2004 saw the Awards remain at what many felt to be its natural home, the Hammersmith Palais, although there was extra significance with the choice of host, the ex-punk turned filmmaker Richard Jobson, who had performed at the venue with his band The Skids back in the early 80s.
The band for this evening, however, were the enchanting Incredibly Strange Film Band, who entertained the audience with their covers of classic theme tunes through the evening and have continued to do so every year since.
The nominations were dominated like never before by two heavy-hitters, the new films of BIFA favourites Mike Leigh and Shane Meadows – Vera Drake and Dead Man’s Shoes respectively. In the end the jury, which was particularly high-profile under the chairmanship of Anthony Mingella and featured such luminaries as Mark Cousins, Sam Taylor Wood, Helena Bonham Carter, Cate Blanchett, Rosamund Pike, and Christian Slater, opted for the former film and Vera Drake swept the board, leaving its rival with not one Award.
Other highlights of the evening were the special Awards – Bob Hoskins winning the Richard Harris Award and the producer Norma Heyman being elected by her peers to collect the Special Jury Prize.
Finally, 2004 also saw the introduction of the Raindance Award in recognition of the best film at the Raindance Film Festival, the founders of the Awards – the inaugural winner was The Barn, directed by Ruaridh Webster.
Hailing from Edinburgh, Richard Jobson took his first step into the public spotlight aged only 16, as front man for punk band, The Skids from 1979-82, scoring a top ten hit with INTO THE VALLEY in 1979 After a further foray into the music industry with THE ARMOURY SHOW and a stint as a model, Richard made a career presenting music and film programs for Sky television throughout the 1990s. 2003 saw his directorial debut with 16 YEARS OF ALCHOHOL nominated for the Golden Leopard at Locarno, awarded a special commendation at the Edinburgh Film Festival, nominated for two BAFTA Scotland awards and nominated for three British Independent Film awards, winning Best Supporting Actor for Susan Lynch and The Douglas Hickox Award for Best Directorial Debut. His second film THE PURIFIERS played at this year's Raindance Film Festival and is about to go on general release, he is now in production on his latest project A WOMAN IN WINTER.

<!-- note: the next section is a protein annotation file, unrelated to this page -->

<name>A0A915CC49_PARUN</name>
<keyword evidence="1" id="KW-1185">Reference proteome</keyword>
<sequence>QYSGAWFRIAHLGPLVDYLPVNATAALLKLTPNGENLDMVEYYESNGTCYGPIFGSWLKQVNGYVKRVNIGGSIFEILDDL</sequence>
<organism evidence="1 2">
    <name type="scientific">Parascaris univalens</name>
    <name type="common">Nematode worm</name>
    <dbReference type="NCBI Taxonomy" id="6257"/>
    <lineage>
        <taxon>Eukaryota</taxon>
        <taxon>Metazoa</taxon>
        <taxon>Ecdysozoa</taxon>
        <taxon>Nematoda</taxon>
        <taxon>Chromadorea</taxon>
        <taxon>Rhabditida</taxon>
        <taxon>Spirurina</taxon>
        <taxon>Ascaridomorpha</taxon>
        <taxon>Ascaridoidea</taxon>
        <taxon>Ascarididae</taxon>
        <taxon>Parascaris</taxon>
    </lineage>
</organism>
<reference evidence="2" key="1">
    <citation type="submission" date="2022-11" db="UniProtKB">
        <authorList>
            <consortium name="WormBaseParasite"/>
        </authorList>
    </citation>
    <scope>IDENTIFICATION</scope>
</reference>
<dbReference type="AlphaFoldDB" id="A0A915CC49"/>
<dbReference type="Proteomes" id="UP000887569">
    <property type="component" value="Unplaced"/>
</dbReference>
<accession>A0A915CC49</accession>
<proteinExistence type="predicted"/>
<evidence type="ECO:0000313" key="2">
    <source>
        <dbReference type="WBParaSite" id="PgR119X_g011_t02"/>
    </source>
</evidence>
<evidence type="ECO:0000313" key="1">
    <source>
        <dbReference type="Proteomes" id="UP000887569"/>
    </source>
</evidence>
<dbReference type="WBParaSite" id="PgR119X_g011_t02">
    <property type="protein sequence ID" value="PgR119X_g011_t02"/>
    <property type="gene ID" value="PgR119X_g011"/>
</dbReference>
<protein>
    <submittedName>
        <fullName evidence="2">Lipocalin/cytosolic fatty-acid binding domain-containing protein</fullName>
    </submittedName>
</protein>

The Hammersmith Palais has long been one of the country's most legendary venues playing host to all the most important music genres that swept the UK over the last 100 years. Originally christened the Palais de Danse, it was launched in 1919 to introduce Europe to jazz. It quickly shot to fame for its stylish décor, giant ballroom and live bands- qualities that have stayed consistently true to the venue today. In the 1920's it was all about the Original Dixieland Jazz Band, until swing and be-bop took over in the 1940's and 50's. By the 1970's The Hammersmith Palais had become a hotbed for punk rock, Ska and reggae. The Clash named one of their most famous songs after the venue: "(White Man) in the Hammersmith Palais". This cult record has since been revered by all sorts of stars including the notorious Steve Jack Ass. The 80's and 90's saw all the biggest British bands headline with unforgettable appearances from the likes of the Sex Pistols, The Police, U2, Primal Scream, Oasis, Ian Brown and more. By 2000 the Palais reverted back to being a dance venue shortly after Slipknot tried setting fire to the place. They now host some of the most popular nights in clubland like School Disco. 2003 sees the Hammersmith Palais fuse dance with rock and a programme of events which offer both forms of music, from past attractions such as Roni Size, to forthcoming live rock act, Grinspoon and this years NME awards. By promoting the two biggest genres of the moment the Palais protects its place in the history books as one of the UK's most important venues.